Design, Monitoring and Evaluation for Peacebuilding

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Introducing Transformative Evaluation Capacity Development (T-ECD)

Author, Copyright Holder: 
Michele Tarsilla
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How can we alter the status quo on evaluation capacity development? In this blog Dr. Michele Tarsilla of the Evaluation Capacity Development Group builds on his recent article in the African Evaluation Journal (to read the full article, please click here ) and presents the DME for Peace community with Transformative Evaluation Capacity Development (T-ECD), a strategy "more genuinely geared towards the fulfillment of the organization’s internal information needs and social aspirations, consistent with the staff interests and organizational vision."

How many times have you heard international development practitioners and consultants telling their in-country partners and clients “We are here to help you”? Within the evaluation community, “helping others” often translates into the top-down provision of evaluation frameworks and comprehensive lists of “smart” indicators (usually developed at funders’ headquarters) to local grantee organizations and/or national ministries. 

I find it hard to believe that in 2015 the widely celebrated principles of country ownership, horizontal collaboration and institutional strengthening (do the Paris, Accra and Busan Declarations ring a bell?) still remain “nice” inspirational principles but rarely influence de facto the way funding decisions are made and evaluations are planned and conducted in the international development arena. The fierce promotion of internal technical expertise and jargon (e.g., which entitles many agencies to consider themselves knowledge banks vis-à-vis their member states and/or grantee organizations), carrying the clout of large financial resources, maintain the power dynamics inherent to the “global aid architecture”. As a result of such status quo, the agencies and institutions who have been crafting M&E approaches and tools over the last two decades dominate the knowledge production in the evaluation and project management arena around the world.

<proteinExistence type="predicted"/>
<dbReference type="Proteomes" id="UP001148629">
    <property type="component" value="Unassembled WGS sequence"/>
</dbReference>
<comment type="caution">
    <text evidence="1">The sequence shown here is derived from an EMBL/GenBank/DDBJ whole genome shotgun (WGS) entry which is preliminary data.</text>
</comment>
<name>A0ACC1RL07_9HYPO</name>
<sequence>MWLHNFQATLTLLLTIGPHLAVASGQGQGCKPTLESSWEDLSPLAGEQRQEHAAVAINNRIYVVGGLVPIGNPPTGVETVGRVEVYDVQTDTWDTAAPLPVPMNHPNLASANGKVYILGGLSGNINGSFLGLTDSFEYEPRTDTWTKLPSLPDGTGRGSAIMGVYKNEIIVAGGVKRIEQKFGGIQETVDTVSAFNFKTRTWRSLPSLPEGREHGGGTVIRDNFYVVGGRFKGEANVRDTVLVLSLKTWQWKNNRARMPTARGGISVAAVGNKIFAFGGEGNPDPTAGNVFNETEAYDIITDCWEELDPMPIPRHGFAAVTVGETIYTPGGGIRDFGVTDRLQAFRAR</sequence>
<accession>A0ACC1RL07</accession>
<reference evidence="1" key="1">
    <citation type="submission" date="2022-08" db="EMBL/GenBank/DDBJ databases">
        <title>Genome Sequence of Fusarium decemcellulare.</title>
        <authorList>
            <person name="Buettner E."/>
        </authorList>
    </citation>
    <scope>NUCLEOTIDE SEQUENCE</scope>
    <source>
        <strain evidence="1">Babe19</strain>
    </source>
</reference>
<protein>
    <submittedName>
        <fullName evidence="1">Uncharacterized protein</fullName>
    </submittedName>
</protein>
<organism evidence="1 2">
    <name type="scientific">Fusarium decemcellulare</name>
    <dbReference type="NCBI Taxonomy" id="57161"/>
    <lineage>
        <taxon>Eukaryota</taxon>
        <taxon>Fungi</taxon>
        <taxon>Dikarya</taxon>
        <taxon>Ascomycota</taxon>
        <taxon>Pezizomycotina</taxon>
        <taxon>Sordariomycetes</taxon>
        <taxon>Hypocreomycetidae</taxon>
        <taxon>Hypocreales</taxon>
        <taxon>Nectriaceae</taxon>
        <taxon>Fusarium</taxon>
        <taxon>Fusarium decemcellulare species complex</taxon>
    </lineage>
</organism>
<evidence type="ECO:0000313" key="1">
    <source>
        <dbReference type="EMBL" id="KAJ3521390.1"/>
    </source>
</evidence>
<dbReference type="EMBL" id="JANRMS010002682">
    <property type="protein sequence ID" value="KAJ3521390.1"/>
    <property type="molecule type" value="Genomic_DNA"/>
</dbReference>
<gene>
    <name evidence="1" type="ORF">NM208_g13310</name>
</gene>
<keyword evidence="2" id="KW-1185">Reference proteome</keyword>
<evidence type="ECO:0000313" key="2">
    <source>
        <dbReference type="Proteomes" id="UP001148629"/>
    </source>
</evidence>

The inequities of international development processes have also affected the way Evaluation Capacity Building (ECB) strategies are developed and implemented. As attested by my recent review of ECB practices among 21 of the largest funders of development initiatives in Africa, a democratic and fair dialogue among countries on what type of evaluation capacity is really needed and how to contribute to its development at best is still missing.